How will the Playstation 4 help indie games blossom on consoles?

As this generation of consoles edges towards the next, it’s amazing to see how far the indie development scene has grown. Although most healthy on PC and mobile devices, indie games have flourished on Xbox Live, PSN and Nintendo e-shop.

The ‘big three’ have given plenty of encourage and support for small developers in funding and promoting their games in their respective digital stores, and there have been some wonderful success stories. Sony’s Playstation Network has been integral in several of those success stories, hosting the likes of the critically acclaimed Journey, Flower and The Unfinished Swan.

Critically acclaimed PSN hit Journey, made by thatgamecompany

The Playstation 3, as part of its mantra of providing exclusive, original and creative games, has provided support for the development of these games. But, will Sony’s next generation console, the Playstation 4, maintain and build on its support of independent gaming?

It’s fair to say that Microsoft have been the leader in championing independent gaming on the Xbox 360. In the Xbox Live Arcade store, there is a greater variety of games to download and many of the most innovative and popular indie games, including Braid, Fez, Minecraft and Limbo, debuted on Sony’s rival console. Microsoft also, until they dropped the XNA project, had a dedicated indie store and provided a platform and tools for young, ambitious developers to sell themselves and their projects. Sony was a little behind with the times, allowing several great games to slip through the net until it was too late to lap up any praise.

However, it would seem the Playstation 4 right from the word go will be supporting game development. In their press conference at the unveiling of the PS4 in February, Mark Cerny, lead system architect on the PS4, promised the console would be “by game creators, for game creators.” His comments were backed up by a plethora of notable game developers speaking at the conference, including one Jonathan Blow, the creator of Braid.

Jonathan Blow speaking at the Playstation 4 conference

Blow unveiled details of his new game The Witness, a puzzle game with exploration elements, at the conference. The developer, famous for being outspoken about creativity in gaming, said, “In the release window, the Playstation 4 will be the only console The Witness is on.” This represents a firm signal of intent on behalf of the Playstation 4 in the commitment to indie games. By gaining exclusive early rights to the work of one of the most respected and talented developers in the indie scene, it sends a clear message that the PS4 is a console that values indie games and not just big budget titles.

In an interview with Gamasutra, Playstation executive Shuhei Yoshida, elaborated on Sony’s vision for indie games. “We believe in smaller developers,” he said. “They are very creative and they go out of the norm to do something really amazing. So we want to make it easier for them to come to our platform and publish.” His comments may encourage fans and developers of indie games, but do they represent empty promises? After all, many technology executives are prone to blowing smoke up consumer’s asses.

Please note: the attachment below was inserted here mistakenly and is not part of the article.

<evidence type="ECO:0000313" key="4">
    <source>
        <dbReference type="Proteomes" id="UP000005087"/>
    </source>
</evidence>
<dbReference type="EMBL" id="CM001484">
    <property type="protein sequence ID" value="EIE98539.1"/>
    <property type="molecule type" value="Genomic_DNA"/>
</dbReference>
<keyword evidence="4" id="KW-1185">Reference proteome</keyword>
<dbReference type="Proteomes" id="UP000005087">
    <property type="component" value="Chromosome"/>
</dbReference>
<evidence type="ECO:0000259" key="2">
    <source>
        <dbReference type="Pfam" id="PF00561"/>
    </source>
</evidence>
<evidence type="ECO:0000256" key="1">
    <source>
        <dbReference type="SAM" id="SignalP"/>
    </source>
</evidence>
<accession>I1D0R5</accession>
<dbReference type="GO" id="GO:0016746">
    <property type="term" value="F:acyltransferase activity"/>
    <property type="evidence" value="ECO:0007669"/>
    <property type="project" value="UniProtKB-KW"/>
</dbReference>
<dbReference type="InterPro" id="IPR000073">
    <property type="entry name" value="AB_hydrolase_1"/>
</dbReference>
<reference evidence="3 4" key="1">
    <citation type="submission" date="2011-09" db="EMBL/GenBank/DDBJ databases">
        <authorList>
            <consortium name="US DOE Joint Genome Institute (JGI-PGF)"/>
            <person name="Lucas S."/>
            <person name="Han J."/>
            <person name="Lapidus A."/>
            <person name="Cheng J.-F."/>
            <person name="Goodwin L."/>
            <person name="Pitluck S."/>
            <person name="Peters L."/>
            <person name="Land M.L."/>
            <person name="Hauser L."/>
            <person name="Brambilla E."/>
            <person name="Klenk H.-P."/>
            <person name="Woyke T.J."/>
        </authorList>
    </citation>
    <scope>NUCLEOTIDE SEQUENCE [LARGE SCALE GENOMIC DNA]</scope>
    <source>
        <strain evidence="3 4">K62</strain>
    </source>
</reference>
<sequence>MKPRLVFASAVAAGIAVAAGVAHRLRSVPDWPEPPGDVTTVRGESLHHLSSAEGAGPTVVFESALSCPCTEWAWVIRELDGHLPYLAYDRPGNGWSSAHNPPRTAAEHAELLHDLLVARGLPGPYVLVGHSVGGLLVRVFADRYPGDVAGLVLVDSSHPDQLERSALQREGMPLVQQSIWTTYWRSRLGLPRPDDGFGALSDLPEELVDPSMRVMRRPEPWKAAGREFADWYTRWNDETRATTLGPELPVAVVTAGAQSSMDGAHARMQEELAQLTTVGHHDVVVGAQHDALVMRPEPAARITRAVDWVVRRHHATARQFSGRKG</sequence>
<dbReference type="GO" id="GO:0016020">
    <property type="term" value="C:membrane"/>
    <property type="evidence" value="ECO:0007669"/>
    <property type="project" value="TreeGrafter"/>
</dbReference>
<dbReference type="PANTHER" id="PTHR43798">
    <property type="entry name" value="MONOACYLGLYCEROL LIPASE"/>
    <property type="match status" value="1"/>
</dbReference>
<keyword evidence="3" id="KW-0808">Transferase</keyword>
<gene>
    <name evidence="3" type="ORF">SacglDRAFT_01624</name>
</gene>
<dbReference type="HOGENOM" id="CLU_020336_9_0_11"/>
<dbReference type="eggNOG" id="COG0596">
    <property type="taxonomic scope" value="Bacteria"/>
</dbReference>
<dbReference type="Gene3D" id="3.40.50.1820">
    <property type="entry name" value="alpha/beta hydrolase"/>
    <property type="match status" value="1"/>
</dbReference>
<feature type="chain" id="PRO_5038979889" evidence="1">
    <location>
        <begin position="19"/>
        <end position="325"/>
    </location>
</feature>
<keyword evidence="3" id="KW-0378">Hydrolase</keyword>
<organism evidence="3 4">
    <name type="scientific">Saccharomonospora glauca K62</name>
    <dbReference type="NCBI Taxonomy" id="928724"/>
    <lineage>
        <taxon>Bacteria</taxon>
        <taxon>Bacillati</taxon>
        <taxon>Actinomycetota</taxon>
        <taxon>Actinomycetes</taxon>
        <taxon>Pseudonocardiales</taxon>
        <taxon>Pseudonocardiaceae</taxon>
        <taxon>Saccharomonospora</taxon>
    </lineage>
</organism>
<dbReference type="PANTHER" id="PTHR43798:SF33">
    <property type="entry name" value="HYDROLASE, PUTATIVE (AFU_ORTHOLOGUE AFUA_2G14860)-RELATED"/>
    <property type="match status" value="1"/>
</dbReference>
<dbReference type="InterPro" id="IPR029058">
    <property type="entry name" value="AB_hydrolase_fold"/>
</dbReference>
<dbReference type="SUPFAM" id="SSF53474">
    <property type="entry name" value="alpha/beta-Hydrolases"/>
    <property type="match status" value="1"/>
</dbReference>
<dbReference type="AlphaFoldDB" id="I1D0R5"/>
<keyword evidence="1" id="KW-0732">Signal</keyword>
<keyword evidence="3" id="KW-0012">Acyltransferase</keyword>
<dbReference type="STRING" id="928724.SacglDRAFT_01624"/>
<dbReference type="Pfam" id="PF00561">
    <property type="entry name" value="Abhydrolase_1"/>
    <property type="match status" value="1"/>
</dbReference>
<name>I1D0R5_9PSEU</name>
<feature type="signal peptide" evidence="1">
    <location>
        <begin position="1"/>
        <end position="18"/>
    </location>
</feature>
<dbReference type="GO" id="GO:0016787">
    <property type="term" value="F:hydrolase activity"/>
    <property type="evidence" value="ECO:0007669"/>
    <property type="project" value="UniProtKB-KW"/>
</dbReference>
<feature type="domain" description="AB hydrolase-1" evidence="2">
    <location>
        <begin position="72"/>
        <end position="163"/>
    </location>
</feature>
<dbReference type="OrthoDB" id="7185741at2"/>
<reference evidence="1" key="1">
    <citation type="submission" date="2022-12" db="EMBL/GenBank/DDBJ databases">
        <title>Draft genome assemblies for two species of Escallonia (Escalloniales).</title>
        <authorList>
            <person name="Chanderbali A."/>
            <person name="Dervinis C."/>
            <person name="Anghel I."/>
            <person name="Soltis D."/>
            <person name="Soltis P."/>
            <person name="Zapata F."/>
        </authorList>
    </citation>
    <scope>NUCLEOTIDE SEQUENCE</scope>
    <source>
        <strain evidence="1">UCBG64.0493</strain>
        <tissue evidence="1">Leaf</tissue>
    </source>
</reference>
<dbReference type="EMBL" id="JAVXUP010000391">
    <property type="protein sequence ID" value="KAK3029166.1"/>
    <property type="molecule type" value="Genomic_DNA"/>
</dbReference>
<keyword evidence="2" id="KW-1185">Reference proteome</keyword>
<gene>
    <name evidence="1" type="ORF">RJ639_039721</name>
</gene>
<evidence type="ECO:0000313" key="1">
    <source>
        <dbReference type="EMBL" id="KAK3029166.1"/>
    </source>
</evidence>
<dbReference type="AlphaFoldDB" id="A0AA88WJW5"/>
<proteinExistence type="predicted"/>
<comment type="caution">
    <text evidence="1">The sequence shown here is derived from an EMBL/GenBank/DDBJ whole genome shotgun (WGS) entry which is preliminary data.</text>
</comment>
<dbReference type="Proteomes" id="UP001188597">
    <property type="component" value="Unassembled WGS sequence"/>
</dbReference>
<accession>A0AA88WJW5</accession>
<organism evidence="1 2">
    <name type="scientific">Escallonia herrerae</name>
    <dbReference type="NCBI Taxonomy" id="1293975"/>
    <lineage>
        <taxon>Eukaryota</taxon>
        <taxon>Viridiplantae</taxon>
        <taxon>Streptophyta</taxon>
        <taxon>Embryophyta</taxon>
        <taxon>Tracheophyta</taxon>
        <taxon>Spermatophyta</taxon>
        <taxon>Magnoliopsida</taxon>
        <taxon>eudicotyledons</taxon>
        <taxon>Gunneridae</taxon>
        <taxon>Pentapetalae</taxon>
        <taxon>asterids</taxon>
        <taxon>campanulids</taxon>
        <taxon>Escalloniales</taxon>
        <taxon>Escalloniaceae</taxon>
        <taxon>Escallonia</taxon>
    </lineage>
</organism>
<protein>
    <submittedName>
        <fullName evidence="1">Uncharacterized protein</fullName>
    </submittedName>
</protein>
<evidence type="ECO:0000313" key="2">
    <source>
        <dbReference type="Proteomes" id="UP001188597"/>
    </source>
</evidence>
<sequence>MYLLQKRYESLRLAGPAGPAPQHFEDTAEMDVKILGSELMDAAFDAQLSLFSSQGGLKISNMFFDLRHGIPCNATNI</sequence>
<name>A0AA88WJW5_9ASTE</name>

More concrete proof of Sony’s commitment was revealed when they attended the Games Developer Conference in San Francisco. They announced several new indie games, including Blacklight: Retribution and Divekick, made possible by Sony’s new Pub Fund, whereby developers will receive advance royalties in exchange for exclusivity rights. This comes in light of plans to make it easier for developers to get their work published by Sony by streamlining the submission and rating process.

PSN Indie hit The Unfinished Swan, by Giant Sparrow

Adam Boyes, vice president of publisher and developer relations at Sony Computer Entertainment America, told Gamasutra, “We’ve just changed our whole concept submission process. It used to be two stages and all this feedback, and now it’s just one, and its optional feedback so there’s no greenlighting process, no voting, no weird stuff.”

This cutting of bureaucracy could help small developers get their work out there more easily and it shows Sony realise how important it is to co-operate with developers. Although there may still prove to be a barrier between publisher and developer, where finances and content control are involved and is short of the freedom offered by open-sourced content providers such as the Android store or the previously mentioned Xbox Live Indie store.

Sony looks set to support indie games then, and perhaps, especially with new rival consoles such as the Ouya, Valve’s SteamBox and Microsoft’s new machine all likely to champion small developers, they’ll need to make it a strong selling point of the Playstation 4.

Indie games are no longer the little extra, but should be a valid concern for game publishers. As long as Sony understands this, and it seemingly does, the Playstation 4 might bring us plenty of exciting and original experiences from creative small developers across the entirety of the next generation.


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